Former President Donald Trump wants the endowments of large colleges and universities taxed to pay for a new academic institution called “The American Academy.”
“In recent weeks, Americans have been horrified to see students and faculty at Harvard and other once-respected universities expressing support for the savages and jihadists who attacked Israel. We spend more money on higher education than any other country—and yet, they’re turning our students into Communists and terrorist sympathizers. It’s time to offer something dramatically different… “THE AMERICAN ACADEMY” Trump wrote on Truth Social.
Donald Trump Says New School Would Not Impact Debt
Trump suggests his institution would be funded by the federal government and would be provided free of charge without adding a dime to the national debt.
Trump claimed in a video announcing The American Academy that the school would be free from Left-wing political ideas.
“We spend more money on higher education than any other country, and yet they’re turning our students into communists and terrorists and sympathizers of many, many different dimensions,” Trump said in the Truth Social clip. “We can’t let this happen.”
Trump continued, “There will be no wokeness or jihadism allowed.”
Republicans have increasingly described higher educational institutions as seminaries of Left-wing ideology, citing colleges and universities they see as hostile to conservative views.
Trump’s Prior Higher Ed Record
Under Trump Education Secretary Betsy DeVos, the Trump administration worked to deregulate private for-profit institutions. The Biden administration has reimposed many of these restrictions to more aggressively regulate these schools and institutions.
HuffPost noted that this Trump initiative likely is in response to President Joe Biden’s student debt initiative.
Critics point out that Trump is good at putting out test balloons and bumper-sticker ideas; however, how he would create such an institution or what would go into it remains to be seen. The proposal is reminiscent of his 1776 initiative that debuted in the waning days of his presidency and sought to revive the kind of Americanism that existed in the post-World War II era. Trump’s 1776 initiative stressed the “facts of our founding are not partisan. They are a matter of history. Controversies about the meaning of the founding can begin to be resolved by looking at the facts of our nation’s founding.” Florida Gov. Ron DeSantis generated significant controversy over his black history curriculum and its handling of slavery, something that critics of Trump’s 1776 initiative likewise panned.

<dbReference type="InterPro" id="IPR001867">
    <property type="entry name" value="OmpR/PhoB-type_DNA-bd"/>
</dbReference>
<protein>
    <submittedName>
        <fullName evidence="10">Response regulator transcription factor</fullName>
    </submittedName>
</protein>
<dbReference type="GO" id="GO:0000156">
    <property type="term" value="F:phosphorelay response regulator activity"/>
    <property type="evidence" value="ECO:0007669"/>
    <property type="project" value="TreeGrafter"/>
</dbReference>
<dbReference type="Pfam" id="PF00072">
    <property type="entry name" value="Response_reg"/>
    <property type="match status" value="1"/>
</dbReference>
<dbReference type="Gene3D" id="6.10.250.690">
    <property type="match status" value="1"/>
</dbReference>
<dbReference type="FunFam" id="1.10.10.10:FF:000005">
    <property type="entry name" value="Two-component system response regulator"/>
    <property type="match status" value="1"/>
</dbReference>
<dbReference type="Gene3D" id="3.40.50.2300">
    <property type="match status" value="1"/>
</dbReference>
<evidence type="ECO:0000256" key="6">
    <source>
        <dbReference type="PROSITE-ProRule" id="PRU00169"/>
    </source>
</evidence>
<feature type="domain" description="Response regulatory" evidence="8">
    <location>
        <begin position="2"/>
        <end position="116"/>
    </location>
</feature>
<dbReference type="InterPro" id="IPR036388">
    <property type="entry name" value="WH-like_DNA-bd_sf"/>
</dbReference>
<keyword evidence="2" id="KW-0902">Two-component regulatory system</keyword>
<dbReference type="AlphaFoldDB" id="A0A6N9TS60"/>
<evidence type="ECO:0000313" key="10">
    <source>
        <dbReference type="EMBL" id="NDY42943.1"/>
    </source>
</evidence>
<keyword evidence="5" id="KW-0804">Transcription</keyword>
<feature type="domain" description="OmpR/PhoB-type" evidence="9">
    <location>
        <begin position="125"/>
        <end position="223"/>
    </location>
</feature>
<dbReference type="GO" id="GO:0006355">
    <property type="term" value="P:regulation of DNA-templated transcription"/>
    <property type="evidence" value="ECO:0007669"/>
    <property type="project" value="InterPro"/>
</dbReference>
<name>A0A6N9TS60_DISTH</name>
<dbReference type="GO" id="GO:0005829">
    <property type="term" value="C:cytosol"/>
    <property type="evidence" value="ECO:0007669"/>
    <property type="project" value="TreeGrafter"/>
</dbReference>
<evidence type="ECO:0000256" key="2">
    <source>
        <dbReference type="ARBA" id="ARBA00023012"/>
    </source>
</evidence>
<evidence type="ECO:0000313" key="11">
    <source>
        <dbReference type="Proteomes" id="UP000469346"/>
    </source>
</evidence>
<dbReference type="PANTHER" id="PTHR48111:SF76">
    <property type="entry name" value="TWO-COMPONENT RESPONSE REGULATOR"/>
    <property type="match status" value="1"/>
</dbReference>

“The creation of such a school would need congressional approval, and at least in theory, it stands to reason that GOP lawmakers would be highly skeptical. Republicans generally believe the federal government should play a very limited role in education — the destruction of the Department of Education is a perennial goal for the party — and the idea that Congress would create new taxes on private entities in order to create an ‘academy’ that hands out free degrees seems like the sort of thing that might give conservatives pause,” MSNBC columnist Steve Benen writes. “There are also all kinds of administrative questions — who would run the ‘academy,’ who would hire the faculty, etc. — that Team Trump will probably struggle to answer.”
Benen continued, “But stepping back, what’s surprising is the former president’s willingness to even broach the subject in the first place. Has Trump University already faded from memory?”
John Rossomando is a defense and counterterrorism analyst and served as Senior Analyst for Counterterrorism at The Investigative Project on Terrorism for eight years. His work has been featured in numerous publications such as The American Thinker, The National Interest, National Review Online, Daily Wire, Red Alert Politics, CNSNews.com, The Daily Caller, Human Events, Newsmax, The American Spectator, TownHall.com, and Crisis Magazine. He also served as senior managing editor of The Bulletin, a 100,000-circulation daily newspaper in Philadelphia, and received the Pennsylvania Associated Press Managing Editors first-place award for his reporting.
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